Writing is where I’ve spent most of my free energy and yet had the least success. Like most writers and want-to-be-writers I’ve always got ideas running through my head and I’ve pitched a few things over the years. I pitched a GI Joe vs Transformers story that I STILL think was better than the one that eventually got made. I’ve got a Superman Elseworlds story that I’d love to do but the Elseworlds “projects” haven’t been around for a long time. I’ve worked on some creator-owned ideas too but nothing has really taken off. Writing is HARD. Pitching is HARD. Launching a creator-owned project is HARD. When the average reader/fan sees a successful comic, they have no idea what it takes to make that book work. There’s so much that goes on behind the curtain.

The writing project I’ve given most of my energy to is my fantasy paper & dice role-playing game, INTREPID. It’s over 100 pages of content and is fully playable. INTREPID was conceived as a free to download and play open source kind of thing. I play tested it with two groups via the Roll20 website and reworked extensive parts of the base system. With this being open to others I envision people doing their own stories in this world, making their own comics, prose, game storylines, etc. It’s designed to be a place people can explore their skills and stories they find compelling. Eventually, I’d like to aggregate all those stories into one place so people can roll from one to the next enjoying stories from a variety of creators. (laughing) But that’s really a huge undertaking so it’s just sitting on my hard drive waiting to be finished at the moment.

As I said it’s totally playable. I’ve created what I think to be a unique character creation system that influences story development and gameplay as well as incentives for the players to really embrace the characters they’re playing. Being free to download and play I had to make the game as universally playable as possible so I designed it using only 6-sided dice so you could just rob the dice from your old Monopoly or Yahtzee games and not have to find 4, 8, 12, or 20 siders.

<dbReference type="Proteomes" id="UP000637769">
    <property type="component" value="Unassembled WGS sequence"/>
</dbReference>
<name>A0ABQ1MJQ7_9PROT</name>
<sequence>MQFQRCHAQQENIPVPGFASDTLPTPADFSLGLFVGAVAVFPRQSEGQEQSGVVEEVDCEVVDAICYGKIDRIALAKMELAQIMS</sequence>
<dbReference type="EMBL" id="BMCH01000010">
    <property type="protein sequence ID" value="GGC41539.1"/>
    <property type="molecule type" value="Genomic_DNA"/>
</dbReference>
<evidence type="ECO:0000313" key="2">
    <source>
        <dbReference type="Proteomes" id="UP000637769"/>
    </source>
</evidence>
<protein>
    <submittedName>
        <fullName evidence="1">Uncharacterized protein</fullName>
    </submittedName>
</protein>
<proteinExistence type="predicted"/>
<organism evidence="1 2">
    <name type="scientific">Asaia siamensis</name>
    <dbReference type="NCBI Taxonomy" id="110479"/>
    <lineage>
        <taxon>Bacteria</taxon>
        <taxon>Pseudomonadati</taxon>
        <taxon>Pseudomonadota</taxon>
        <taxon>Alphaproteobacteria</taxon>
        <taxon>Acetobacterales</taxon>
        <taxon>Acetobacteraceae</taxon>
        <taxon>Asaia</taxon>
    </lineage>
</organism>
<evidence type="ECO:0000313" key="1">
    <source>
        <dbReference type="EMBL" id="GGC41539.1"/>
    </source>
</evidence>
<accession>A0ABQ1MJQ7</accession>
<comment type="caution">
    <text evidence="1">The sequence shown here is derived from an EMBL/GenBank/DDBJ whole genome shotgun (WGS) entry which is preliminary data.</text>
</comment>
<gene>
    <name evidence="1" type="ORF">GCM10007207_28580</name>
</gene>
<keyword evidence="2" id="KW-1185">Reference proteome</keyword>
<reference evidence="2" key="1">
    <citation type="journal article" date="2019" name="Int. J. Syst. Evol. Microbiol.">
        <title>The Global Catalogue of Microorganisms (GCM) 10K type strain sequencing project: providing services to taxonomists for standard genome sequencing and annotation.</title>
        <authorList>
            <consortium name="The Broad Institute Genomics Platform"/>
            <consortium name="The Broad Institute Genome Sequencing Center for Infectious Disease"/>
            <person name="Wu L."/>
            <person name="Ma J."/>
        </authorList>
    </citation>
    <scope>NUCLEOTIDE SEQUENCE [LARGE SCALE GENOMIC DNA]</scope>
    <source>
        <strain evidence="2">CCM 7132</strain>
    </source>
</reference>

The problem with wanting to pursue all these different avenues of creativity is that you have to dedicate massive amounts of time and you have to break-in multiple times. If people think of you as a letterer and not as a writer why give you a crack at a writing gig when they have “actual” writers banging down their doors.

Marco: This final question brings us to the end and as usual we end not with a question but with an opportunity I like to call PIMP YOUR WORK! This is your space and your time. Be passionate, be bold and tell the readers why they should check out your work and what they can look forward to. Also, let them know where they can follow you on social media.

Marshall: Oh, boy. When’s this go live? (laughing)

My social media presence has been lax due to the current political climate and how riled up it makes me but I am on Twitter . I’m on Facebook more often but that’s a mix of personal and professional posts. It seems I’ve made myself kind of hard to find but my online home is First Draft Press, which REALLY needs an update.

For those that want to download the INTREPID paper & dice RPG for FREE here is a link. I’ll give you a free copy of a comic called The Cursed Blade (w-Marshall Dillon, p/i-Matt Cossin, c-Matt & Mikey Cossin, l-Marshall Dillon) to anyone interested in signing up for my mailing list. The Cursed Blade is set in the Intrepid world and was originally published by Double Feature Comics.

And that’s the end of that. I want to thank Marshall Dillon for letting me interview him and I hope you all enjoyed this edition of Lettering with Style.

Marco Lopez
Marco Lopez
Marco Lopez is the co-owner of the website Atomic Rex Entertainment. Where you can find his webcomics Massively Effective, Orion’s Belt, and A Shot of Whiskey. He's written for publishers Zenescope Entertainment and Lion Forge Comics. Now Marco writes interviews and articles for the best-named site around in comic book and entertainment coverage.